On the death of his father in 511 he received as his share of the kingdom the town of Soissons, which he made his capital, the cities of Laon, Noyon, Cambrai and Maastricht, and the lower course of the Meuse. But he was very ambitious, and sought to extend his domain.
He was the chief instigator of the murder of his brother Clodomer's children in 524, and his share of the spoils consisted of the cities of Tours and Poitiers. He took part in the various expeditions against Burgundy, and after the destruction of that kingdom in 534 obtained Grenoble, Die and some of the neighbouring cities.
When Provence was ceded to the Franks by the Ostrogoths, he received the cities of Orange, Carpentras and Gap. In 531 he marched against the Thuringii with his brother Theuderich (Thierry) I, and in 542 with his brother Childebert I against the Visigoths of Spain. On the death of his great-nephew Theodebald in 555, Clotaire annexed his territories; and on Childebert's death in 558 he became king of all Gaul.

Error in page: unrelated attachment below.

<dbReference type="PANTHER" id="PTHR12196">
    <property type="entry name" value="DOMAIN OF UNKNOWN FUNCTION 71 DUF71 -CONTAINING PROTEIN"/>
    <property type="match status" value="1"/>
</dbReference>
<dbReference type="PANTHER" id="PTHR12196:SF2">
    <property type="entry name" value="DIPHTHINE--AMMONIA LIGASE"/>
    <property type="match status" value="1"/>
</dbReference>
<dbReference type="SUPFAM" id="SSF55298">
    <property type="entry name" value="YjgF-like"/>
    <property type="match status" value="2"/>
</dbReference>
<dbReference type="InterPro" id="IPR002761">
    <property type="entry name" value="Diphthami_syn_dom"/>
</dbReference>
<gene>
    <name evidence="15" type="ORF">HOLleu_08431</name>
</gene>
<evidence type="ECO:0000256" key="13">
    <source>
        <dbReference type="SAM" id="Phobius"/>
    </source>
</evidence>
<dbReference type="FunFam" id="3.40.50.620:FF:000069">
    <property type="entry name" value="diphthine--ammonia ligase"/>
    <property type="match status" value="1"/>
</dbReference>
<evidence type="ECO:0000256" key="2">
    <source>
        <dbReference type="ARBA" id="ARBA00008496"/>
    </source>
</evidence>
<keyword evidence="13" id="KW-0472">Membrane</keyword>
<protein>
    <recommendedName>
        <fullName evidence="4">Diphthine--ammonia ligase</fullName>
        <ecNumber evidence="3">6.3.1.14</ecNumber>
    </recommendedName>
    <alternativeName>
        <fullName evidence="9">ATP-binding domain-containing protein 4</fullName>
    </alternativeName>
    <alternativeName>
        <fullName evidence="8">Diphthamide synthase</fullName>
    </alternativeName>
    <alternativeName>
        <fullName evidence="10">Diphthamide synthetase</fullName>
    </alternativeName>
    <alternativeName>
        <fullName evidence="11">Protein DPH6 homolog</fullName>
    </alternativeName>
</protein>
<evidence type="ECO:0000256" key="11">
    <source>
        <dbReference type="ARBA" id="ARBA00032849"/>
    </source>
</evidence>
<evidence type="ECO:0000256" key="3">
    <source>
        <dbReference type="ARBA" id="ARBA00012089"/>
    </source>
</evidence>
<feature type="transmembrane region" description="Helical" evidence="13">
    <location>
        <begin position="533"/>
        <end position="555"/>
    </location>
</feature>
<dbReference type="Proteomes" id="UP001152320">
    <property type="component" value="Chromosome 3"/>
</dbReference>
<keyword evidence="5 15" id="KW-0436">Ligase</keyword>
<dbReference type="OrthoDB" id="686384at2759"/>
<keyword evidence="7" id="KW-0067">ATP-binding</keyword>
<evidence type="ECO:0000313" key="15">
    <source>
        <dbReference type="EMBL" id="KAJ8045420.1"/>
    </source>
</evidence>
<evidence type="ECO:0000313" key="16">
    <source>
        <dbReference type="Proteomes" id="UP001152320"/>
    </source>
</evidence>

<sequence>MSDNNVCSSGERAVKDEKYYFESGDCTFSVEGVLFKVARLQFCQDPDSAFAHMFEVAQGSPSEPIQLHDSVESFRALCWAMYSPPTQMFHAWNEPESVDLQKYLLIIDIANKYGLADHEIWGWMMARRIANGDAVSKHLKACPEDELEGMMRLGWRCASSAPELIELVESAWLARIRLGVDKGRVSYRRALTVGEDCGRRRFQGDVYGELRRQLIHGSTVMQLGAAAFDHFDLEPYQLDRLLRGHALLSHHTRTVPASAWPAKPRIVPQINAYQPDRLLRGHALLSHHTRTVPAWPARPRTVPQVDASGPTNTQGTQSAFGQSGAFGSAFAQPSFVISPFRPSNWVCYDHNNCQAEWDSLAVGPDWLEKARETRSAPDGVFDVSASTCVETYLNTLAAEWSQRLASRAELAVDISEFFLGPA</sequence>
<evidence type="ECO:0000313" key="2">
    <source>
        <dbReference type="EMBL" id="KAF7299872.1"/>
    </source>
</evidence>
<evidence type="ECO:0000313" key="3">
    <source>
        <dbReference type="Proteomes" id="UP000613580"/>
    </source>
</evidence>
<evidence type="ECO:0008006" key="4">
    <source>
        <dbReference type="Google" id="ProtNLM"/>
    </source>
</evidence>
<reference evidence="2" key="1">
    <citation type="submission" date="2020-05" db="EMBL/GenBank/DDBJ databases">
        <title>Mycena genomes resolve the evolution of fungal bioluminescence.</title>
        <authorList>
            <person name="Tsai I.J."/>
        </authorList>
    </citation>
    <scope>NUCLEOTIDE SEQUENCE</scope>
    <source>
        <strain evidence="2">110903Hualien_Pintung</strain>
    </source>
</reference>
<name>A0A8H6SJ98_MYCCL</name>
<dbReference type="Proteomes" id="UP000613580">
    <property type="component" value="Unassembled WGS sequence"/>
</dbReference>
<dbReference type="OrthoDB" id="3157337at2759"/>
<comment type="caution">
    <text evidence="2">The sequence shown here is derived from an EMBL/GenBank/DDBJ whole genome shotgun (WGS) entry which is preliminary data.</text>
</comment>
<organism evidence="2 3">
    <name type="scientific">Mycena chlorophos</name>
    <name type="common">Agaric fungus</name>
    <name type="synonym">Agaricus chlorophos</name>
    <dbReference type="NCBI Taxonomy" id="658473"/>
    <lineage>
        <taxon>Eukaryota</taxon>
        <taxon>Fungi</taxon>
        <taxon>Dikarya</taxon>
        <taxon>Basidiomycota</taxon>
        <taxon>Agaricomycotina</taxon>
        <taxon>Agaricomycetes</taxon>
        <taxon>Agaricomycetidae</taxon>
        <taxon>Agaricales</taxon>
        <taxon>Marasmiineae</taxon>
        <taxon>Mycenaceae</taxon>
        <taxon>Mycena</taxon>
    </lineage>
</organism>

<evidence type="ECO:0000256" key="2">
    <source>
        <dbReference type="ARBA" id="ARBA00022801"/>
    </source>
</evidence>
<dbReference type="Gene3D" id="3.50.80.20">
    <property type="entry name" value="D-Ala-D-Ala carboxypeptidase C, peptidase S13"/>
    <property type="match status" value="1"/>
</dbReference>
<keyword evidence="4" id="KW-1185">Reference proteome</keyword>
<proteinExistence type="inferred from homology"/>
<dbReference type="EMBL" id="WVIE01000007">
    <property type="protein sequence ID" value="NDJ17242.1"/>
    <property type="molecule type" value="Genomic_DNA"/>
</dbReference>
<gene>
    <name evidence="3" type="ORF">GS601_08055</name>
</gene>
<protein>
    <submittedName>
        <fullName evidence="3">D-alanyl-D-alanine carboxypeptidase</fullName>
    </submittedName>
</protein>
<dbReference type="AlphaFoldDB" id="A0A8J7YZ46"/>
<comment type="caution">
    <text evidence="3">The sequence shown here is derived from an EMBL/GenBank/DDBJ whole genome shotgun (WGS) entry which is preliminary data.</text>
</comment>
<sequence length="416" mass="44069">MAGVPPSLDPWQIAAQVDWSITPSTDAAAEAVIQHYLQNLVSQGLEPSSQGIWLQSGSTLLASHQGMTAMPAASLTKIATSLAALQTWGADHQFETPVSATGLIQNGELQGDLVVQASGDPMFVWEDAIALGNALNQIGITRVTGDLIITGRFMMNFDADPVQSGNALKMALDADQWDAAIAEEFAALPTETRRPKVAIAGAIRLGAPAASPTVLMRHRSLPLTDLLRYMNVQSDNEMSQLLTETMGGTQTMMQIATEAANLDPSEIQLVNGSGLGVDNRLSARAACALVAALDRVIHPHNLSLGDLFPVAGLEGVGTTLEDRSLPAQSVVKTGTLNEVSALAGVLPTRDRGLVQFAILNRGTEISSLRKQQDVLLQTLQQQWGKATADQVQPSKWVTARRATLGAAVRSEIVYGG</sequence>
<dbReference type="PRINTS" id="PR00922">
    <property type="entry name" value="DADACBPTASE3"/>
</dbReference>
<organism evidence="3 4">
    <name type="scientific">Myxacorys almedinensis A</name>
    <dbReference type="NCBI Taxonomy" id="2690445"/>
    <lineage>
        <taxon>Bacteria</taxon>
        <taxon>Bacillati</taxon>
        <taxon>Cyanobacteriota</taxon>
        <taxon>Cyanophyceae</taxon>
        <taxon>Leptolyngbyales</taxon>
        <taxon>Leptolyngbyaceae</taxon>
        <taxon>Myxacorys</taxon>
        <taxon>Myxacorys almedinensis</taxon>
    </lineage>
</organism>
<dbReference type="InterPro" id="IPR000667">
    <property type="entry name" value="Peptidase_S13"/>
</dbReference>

He also ruled over the greater part of Germany, made expeditions into Saxony, and for some time exacted from the Saxons an annual tribute of 500 cows. The end of his reign was troubled by internal dissensions, his son Chram rising against him on several occasions. Following Chram into Brittany, where the rebel had taken refuge, Clotaire shut him up with his wife and children in a cottage, to which he set fire. Overwhelmed with remorse, he went to Tours to implore forgiveness at the tomb of St Martin, and died shortly afterwards.
This entry was originally from the 1911 Encyclopedia Britannica.